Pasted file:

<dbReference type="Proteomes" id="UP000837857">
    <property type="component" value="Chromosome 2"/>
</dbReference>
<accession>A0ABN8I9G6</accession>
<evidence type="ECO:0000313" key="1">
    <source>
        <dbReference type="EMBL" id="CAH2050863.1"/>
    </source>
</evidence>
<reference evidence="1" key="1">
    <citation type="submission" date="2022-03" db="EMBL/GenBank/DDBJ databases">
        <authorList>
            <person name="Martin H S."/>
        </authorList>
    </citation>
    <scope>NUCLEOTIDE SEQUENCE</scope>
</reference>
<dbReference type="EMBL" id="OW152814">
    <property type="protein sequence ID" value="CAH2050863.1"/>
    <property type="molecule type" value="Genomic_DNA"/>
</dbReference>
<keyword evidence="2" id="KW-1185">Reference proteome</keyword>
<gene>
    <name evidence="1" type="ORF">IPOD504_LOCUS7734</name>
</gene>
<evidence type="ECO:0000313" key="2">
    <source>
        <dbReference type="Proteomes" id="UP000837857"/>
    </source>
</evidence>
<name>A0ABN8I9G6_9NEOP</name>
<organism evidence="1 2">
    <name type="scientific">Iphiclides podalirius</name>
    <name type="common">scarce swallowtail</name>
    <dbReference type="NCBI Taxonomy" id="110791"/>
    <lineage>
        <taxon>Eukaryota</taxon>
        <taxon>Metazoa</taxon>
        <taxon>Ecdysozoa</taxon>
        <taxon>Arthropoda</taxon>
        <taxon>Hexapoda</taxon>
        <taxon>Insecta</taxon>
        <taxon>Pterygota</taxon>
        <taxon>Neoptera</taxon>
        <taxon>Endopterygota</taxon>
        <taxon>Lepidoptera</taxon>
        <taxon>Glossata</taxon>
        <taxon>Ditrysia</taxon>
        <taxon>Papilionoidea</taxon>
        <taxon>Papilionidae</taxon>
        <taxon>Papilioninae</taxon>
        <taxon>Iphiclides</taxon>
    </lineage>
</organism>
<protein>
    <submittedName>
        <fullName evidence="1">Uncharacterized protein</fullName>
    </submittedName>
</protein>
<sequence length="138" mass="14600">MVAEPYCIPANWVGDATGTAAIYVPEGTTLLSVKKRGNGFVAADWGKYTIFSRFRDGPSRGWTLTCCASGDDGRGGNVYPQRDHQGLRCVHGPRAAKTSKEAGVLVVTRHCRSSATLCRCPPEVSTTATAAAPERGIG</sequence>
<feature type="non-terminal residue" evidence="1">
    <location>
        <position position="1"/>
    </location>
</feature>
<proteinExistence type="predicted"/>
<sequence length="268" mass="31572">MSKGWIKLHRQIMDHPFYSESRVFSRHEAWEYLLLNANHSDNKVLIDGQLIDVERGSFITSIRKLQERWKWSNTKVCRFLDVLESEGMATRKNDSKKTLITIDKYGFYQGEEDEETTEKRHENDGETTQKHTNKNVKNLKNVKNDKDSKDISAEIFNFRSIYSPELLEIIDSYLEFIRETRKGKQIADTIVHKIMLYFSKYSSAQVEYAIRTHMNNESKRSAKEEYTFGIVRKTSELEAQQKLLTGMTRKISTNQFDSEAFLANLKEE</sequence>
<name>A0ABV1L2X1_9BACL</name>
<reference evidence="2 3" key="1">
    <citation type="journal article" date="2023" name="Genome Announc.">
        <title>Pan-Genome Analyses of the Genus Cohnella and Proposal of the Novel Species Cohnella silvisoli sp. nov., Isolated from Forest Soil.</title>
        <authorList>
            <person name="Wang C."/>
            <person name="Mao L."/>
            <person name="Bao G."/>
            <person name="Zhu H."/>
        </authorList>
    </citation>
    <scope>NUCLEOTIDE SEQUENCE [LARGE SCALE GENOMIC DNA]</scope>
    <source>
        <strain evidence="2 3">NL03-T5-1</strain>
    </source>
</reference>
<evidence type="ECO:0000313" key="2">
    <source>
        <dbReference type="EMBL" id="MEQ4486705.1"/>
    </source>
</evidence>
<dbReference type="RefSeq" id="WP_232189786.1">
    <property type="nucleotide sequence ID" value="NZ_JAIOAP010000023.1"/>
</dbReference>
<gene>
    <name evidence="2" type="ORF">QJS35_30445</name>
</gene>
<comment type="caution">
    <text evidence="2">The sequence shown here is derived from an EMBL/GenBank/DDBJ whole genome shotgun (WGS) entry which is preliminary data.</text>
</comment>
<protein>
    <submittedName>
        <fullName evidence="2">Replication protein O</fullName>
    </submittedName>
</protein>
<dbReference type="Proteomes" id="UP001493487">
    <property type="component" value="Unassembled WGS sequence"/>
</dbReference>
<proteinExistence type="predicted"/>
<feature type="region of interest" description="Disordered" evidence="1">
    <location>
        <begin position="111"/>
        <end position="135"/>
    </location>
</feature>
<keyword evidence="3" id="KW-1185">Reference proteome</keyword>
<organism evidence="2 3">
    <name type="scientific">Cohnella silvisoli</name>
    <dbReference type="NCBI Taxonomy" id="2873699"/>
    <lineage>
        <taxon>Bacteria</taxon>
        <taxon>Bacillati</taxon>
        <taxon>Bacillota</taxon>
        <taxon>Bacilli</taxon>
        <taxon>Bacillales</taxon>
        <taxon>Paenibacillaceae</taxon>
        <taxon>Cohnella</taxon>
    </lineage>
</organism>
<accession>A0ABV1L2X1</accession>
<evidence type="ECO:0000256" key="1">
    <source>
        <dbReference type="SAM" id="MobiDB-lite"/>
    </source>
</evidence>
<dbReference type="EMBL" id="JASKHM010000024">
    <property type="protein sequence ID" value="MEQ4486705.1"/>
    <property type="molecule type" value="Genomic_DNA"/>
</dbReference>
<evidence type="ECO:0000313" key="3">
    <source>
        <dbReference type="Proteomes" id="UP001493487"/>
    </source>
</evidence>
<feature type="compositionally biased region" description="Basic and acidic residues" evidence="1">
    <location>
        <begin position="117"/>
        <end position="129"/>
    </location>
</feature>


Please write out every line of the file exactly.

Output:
<dbReference type="Proteomes" id="UP000837857">
    <property type="component" value="Chromosome 2"/>
</dbReference>
<accession>A0ABN8I9G6</accession>
<evidence type="ECO:0000313" key="1">
    <source>
        <dbReference type="EMBL" id="CAH2050863.1"/>
    </source>
</evidence>
<reference evidence="1" key="1">
    <citation type="submission" date="2022-03" db="EMBL/GenBank/DDBJ databases">
        <authorList>
            <person name="Martin H S."/>
        </authorList>
    </citation>
    <scope>NUCLEOTIDE SEQUENCE</scope>
</reference>
<dbReference type="EMBL" id="OW152814">
    <property type="protein sequence ID" value="CAH2050863.1"/>
    <property type="molecule type" value="Genomic_DNA"/>
</dbReference>
<keyword evidence="2" id="KW-1185">Reference proteome</keyword>
<gene>
    <name evidence="1" type="ORF">IPOD504_LOCUS7734</name>
</gene>
<evidence type="ECO:0000313" key="2">
    <source>
        <dbReference type="Proteomes" id="UP000837857"/>
    </source>
</evidence>
<name>A0ABN8I9G6_9NEOP</name>
<organism evidence="1 2">
    <name type="scientific">Iphiclides podalirius</name>
    <name type="common">scarce swallowtail</name>
    <dbReference type="NCBI Taxonomy" id="110791"/>
    <lineage>
        <taxon>Eukaryota</taxon>
        <taxon>Metazoa</taxon>
        <taxon>Ecdysozoa</taxon>
        <taxon>Arthropoda</taxon>
        <taxon>Hexapoda</taxon>
        <taxon>Insecta</taxon>
        <taxon>Pterygota</taxon>
        <taxon>Neoptera</taxon>
        <taxon>Endopterygota</taxon>
        <taxon>Lepidoptera</taxon>
        <taxon>Glossata</taxon>
        <taxon>Ditrysia</taxon>
        <taxon>Papilionoidea</taxon>
        <taxon>Papilionidae</taxon>
        <taxon>Papilioninae</taxon>
        <taxon>Iphiclides</taxon>
    </lineage>
</organism>
<protein>
    <submittedName>
        <fullName evidence="1">Uncharacterized protein</fullName>
    </submittedName>
</protein>
<sequence length="138" mass="14600">MVAEPYCIPANWVGDATGTAAIYVPEGTTLLSVKKRGNGFVAADWGKYTIFSRFRDGPSRGWTLTCCASGDDGRGGNVYPQRDHQGLRCVHGPRAAKTSKEAGVLVVTRHCRSSATLCRCPPEVSTTATAAAPERGIG</sequence>
<feature type="non-terminal residue" evidence="1">
    <location>
        <position position="1"/>
    </location>
</feature>
<proteinExistence type="predicted"/>
<sequence length="268" mass="31572">MSKGWIKLHRQIMDHPFYSESRVFSRHEAWEYLLLNANHSDNKVLIDGQLIDVERGSFITSIRKLQERWKWSNTKVCRFLDVLESEGMATRKNDSKKTLITIDKYGFYQGEEDEETTEKRHENDGETTQKHTNKNVKNLKNVKNDKDSKDISAEIFNFRSIYSPELLEIIDSYLEFIRETRKGKQIADTIVHKIMLYFSKYSSAQVEYAIRTHMNNESKRSAKEEYTFGIVRKTSELEAQQKLLTGMTRKISTNQFDSEAFLANLKEE</sequence>
<name>A0ABV1L2X1_9BACL</name>
<reference evidence="2 3" key="1">
    <citation type="journal article" date="2023" name="Genome Announc.">
        <title>Pan-Genome Analyses of the Genus Cohnella and Proposal of the Novel Species Cohnella silvisoli sp. nov., Isolated from Forest Soil.</title>
        <authorList>
            <person name="Wang C."/>
            <person name="Mao L."/>
            <person name="Bao G."/>
            <person name="Zhu H."/>
        </authorList>
    </citation>
    <scope>NUCLEOTIDE SEQUENCE [LARGE SCALE GENOMIC DNA]</scope>
    <source>
        <strain evidence="2 3">NL03-T5-1</strain>
    </source>
</reference>
<evidence type="ECO:0000313" key="2">
    <source>
        <dbReference type="EMBL" id="MEQ4486705.1"/>
    </source>
</evidence>
<dbReference type="RefSeq" id="WP_232189786.1">
    <property type="nucleotide sequence ID" value="NZ_JAIOAP010000023.1"/>
</dbReference>
<gene>
    <name evidence="2" type="ORF">QJS35_30445</name>
</gene>
<comment type="caution">
    <text evidence="2">The sequence shown here is derived from an EMBL/GenBank/DDBJ whole genome shotgun (WGS) entry which is preliminary data.</text>
</comment>
<protein>
    <submittedName>
        <fullName evidence="2">Replication protein O</fullName>
    </submittedName>
</protein>
<dbReference type="Proteomes" id="UP001493487">
    <property type="component" value="Unassembled WGS sequence"/>
</dbReference>
<proteinExistence type="predicted"/>
<feature type="region of interest" description="Disordered" evidence="1">
    <location>
        <begin position="111"/>
        <end position="135"/>
    </location>
</feature>
<keyword evidence="3" id="KW-1185">Reference proteome</keyword>
<organism evidence="2 3">
    <name type="scientific">Cohnella silvisoli</name>
    <dbReference type="NCBI Taxonomy" id="2873699"/>
    <lineage>
        <taxon>Bacteria</taxon>
        <taxon>Bacillati</taxon>
        <taxon>Bacillota</taxon>
        <taxon>Bacilli</taxon>
        <taxon>Bacillales</taxon>
        <taxon>Paenibacillaceae</taxon>
        <taxon>Cohnella</taxon>
    </lineage>
</organism>
<accession>A0ABV1L2X1</accession>
<evidence type="ECO:0000256" key="1">
    <source>
        <dbReference type="SAM" id="MobiDB-lite"/>
    </source>
</evidence>
<dbReference type="EMBL" id="JASKHM010000024">
    <property type="protein sequence ID" value="MEQ4486705.1"/>
    <property type="molecule type" value="Genomic_DNA"/>
</dbReference>
<evidence type="ECO:0000313" key="3">
    <source>
        <dbReference type="Proteomes" id="UP001493487"/>
    </source>
</evidence>
<feature type="compositionally biased region" description="Basic and acidic residues" evidence="1">
    <location>
        <begin position="117"/>
        <end position="129"/>
    </location>
</feature>